Asee peer logo

Assessment of a Cross-Disciplinary University Startup Accelerator

Download Paper |


2016 ASEE Annual Conference & Exposition


New Orleans, Louisiana

Publication Date

June 26, 2016

Start Date

June 26, 2016

End Date

June 29, 2016





Conference Session

Entrepreneurship & Engineering Innovation Division Technical Session 1

Tagged Division

Entrepreneurship & Engineering Innovation

Page Count




Permanent URL

Download Count


Request a correction

Paper Authors


Rebecca Komarek University of Colorado, Boulder

visit author page

Rebecca Komarek is the Assistant Director of the Idea Forge at the University of Colorado Boulder. She also serves as the Managing Director of Catalyze CU, the university startup accelerator. She has taught topics such as educational research and leadership development and served as a design team advisor. She is also a PhD student in engineering education with a focus on engineering leadership development.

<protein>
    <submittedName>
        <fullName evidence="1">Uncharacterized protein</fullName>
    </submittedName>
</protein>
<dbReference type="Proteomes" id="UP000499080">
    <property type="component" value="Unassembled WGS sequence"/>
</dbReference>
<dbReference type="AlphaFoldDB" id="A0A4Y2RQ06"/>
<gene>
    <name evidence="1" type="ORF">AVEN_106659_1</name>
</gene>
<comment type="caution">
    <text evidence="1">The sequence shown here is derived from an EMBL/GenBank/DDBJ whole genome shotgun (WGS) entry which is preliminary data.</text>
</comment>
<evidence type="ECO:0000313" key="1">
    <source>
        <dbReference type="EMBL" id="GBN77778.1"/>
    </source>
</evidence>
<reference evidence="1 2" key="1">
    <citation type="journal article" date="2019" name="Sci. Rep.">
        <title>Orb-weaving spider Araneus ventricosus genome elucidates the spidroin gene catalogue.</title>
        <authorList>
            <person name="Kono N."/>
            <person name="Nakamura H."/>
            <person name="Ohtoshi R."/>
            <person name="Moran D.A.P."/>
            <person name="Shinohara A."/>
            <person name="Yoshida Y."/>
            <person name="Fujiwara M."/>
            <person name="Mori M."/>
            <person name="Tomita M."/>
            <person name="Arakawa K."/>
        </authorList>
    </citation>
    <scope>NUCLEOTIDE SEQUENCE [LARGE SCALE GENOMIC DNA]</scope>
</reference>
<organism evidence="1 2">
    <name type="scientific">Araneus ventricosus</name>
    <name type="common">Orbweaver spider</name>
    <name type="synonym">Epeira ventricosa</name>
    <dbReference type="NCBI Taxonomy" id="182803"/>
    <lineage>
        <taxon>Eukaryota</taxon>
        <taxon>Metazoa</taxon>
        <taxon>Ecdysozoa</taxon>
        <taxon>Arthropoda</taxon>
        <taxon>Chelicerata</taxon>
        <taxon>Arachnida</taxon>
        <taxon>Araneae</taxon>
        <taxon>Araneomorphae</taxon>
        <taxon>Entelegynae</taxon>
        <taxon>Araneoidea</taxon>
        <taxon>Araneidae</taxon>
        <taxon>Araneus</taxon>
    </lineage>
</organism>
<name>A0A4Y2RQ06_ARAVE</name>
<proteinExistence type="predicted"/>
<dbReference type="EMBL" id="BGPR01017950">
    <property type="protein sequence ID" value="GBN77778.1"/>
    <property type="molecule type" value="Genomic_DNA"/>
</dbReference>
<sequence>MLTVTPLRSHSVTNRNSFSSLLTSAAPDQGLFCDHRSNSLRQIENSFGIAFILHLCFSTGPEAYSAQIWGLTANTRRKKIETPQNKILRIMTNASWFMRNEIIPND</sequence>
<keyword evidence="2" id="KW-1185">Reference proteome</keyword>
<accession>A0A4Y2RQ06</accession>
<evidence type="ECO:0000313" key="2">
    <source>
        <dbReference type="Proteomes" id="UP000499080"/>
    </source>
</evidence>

visit author page


Daniel Knight University of Colorado, Boulder

visit author page

Daniel W. Knight is the Program Assessment and Research Associate at Design Center (DC) Colorado in CU’s Department of Mechanical Engineering at the College of Engineering and Applied Science. He holds a B.A. in psychology from Louisiana State University, an M.S. degree in industrial/organizational psychology and a Ph.D. degree in education, both from the University of Tennessee. Dr. Knight’s research interests are in the areas of retention, program evaluation and teamwork practices in engineering education. His current duties include assessment, team development and education research for DC Colorado's hands-on initiatives.

visit author page


Daria A. Kotys-Schwartz University of Colorado, Boulder

visit author page